Contrary to the front page article on Yasser Arafat, ``From World Pariah to Statesman,'' Sept. 20, the Palestine Liberation Organization (PLO) chief has not been ``long dismissed as an international outcast.'' In 1988, for example, when the United States government would not allow him into the US to address the United Nations, the General Assembly voted 154-2 (the two being the US and Israel) to move the world body to Geneva to hear Mr. Arafat.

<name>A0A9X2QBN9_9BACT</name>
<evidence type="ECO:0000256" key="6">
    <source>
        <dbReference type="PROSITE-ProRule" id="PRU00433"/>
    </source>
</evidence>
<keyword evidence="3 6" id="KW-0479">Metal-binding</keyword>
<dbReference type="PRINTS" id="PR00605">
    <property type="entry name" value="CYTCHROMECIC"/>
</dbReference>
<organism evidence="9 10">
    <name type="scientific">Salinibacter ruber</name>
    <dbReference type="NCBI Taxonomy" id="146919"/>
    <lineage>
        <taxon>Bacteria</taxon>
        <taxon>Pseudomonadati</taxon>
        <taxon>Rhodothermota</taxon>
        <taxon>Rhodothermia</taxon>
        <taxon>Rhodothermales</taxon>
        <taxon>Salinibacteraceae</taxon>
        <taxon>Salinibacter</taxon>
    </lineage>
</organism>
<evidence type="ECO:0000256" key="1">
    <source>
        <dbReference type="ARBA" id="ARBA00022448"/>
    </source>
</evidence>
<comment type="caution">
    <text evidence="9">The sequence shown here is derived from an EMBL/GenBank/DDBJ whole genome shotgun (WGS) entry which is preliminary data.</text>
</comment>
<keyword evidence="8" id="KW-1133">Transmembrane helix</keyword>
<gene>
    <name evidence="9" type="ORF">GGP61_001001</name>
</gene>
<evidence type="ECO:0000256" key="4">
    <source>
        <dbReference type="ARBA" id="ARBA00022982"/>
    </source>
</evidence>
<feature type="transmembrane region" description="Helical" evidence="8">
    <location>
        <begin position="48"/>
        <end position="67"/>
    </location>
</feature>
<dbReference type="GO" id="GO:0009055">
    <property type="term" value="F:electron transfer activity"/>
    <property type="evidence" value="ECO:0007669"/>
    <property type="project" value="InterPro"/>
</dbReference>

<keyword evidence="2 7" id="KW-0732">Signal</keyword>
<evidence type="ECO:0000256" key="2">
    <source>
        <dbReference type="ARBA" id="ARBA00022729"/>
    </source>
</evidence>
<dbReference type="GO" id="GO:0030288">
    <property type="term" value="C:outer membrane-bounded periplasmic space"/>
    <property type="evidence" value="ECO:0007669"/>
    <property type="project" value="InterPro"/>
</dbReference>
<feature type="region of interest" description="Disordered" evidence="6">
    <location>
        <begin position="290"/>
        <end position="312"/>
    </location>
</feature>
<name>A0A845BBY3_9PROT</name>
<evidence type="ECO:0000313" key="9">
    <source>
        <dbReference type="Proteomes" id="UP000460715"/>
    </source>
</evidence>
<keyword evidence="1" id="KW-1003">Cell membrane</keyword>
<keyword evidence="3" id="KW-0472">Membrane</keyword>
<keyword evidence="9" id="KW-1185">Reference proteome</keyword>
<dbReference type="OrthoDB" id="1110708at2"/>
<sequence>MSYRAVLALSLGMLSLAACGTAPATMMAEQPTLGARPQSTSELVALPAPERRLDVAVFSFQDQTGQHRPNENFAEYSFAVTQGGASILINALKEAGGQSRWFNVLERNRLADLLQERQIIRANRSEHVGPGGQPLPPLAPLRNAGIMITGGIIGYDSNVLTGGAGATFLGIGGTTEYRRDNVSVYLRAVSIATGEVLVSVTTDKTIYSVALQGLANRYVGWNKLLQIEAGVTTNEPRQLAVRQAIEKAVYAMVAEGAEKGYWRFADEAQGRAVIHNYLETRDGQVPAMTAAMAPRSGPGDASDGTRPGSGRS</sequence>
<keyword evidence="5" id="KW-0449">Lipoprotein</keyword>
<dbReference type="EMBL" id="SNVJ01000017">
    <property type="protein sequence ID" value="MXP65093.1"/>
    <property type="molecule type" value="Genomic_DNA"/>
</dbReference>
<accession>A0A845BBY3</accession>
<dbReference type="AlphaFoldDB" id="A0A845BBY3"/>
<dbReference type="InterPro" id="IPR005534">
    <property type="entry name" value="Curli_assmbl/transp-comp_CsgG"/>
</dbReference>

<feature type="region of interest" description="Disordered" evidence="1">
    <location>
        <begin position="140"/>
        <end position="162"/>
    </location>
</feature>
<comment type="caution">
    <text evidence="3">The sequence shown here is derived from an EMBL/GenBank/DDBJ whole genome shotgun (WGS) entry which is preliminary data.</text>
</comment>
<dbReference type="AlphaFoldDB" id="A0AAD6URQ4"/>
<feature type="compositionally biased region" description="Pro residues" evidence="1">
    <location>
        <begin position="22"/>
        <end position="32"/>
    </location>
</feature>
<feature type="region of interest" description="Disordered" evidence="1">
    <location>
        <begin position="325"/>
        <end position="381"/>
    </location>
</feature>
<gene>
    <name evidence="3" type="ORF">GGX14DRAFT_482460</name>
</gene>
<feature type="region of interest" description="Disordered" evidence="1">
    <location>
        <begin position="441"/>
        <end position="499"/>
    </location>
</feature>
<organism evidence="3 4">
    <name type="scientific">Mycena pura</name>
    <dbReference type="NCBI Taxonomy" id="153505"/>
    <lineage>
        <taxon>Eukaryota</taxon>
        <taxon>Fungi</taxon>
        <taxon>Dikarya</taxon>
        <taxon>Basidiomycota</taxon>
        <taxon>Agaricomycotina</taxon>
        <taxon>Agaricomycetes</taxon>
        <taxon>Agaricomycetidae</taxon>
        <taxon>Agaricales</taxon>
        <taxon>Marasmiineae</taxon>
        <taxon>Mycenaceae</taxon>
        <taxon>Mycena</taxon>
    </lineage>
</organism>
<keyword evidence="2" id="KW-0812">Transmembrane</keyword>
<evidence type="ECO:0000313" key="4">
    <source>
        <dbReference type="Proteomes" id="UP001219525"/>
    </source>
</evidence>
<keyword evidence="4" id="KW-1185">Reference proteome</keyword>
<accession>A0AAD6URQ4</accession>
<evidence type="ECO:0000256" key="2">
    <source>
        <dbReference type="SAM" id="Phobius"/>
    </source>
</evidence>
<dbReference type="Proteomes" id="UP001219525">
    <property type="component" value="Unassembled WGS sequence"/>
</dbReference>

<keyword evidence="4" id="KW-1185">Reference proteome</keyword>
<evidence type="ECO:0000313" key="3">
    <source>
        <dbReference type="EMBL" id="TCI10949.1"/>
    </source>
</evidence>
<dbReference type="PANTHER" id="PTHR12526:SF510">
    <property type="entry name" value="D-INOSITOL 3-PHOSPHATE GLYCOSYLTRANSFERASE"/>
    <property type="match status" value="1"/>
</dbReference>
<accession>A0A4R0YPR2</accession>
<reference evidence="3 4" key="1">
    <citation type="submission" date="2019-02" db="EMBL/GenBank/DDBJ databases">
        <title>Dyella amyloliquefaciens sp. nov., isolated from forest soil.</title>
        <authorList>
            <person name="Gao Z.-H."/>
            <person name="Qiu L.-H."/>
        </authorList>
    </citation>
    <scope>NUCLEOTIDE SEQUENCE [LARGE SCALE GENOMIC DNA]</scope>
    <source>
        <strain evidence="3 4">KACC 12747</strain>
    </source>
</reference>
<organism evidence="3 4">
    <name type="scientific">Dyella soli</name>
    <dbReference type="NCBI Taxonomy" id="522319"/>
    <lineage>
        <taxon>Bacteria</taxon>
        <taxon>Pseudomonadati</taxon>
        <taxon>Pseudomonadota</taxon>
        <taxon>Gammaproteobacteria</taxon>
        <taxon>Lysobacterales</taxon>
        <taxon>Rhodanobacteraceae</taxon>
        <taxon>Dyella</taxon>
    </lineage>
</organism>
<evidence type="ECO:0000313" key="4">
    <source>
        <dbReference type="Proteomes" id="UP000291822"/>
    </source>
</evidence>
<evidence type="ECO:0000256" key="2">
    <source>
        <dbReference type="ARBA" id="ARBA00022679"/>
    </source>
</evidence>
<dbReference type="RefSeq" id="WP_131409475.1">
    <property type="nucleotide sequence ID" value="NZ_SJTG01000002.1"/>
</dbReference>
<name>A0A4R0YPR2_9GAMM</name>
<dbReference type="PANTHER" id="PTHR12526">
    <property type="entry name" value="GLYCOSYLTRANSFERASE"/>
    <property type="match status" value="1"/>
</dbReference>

Of even greater consequence, you report that ``after four decades of struggle'' Arafat ``has abandoned his attempt to reclaim all of Palestine.'' In fact, as your piece later implies, this has long been the case. Since the mid-1970s, the PLO has backed UN calls for a two-state solution, with a Palestinian state composed of the West Bank and Gaza side by side with Israel. The recent change in Arafat's position is not in advocating coexistence with Israel, but in putting aside a guarantee of a Palestinian state as a condition of mutual recognition. Sam Husseini, New York Associate, Fairness and Accuracy in Reporting
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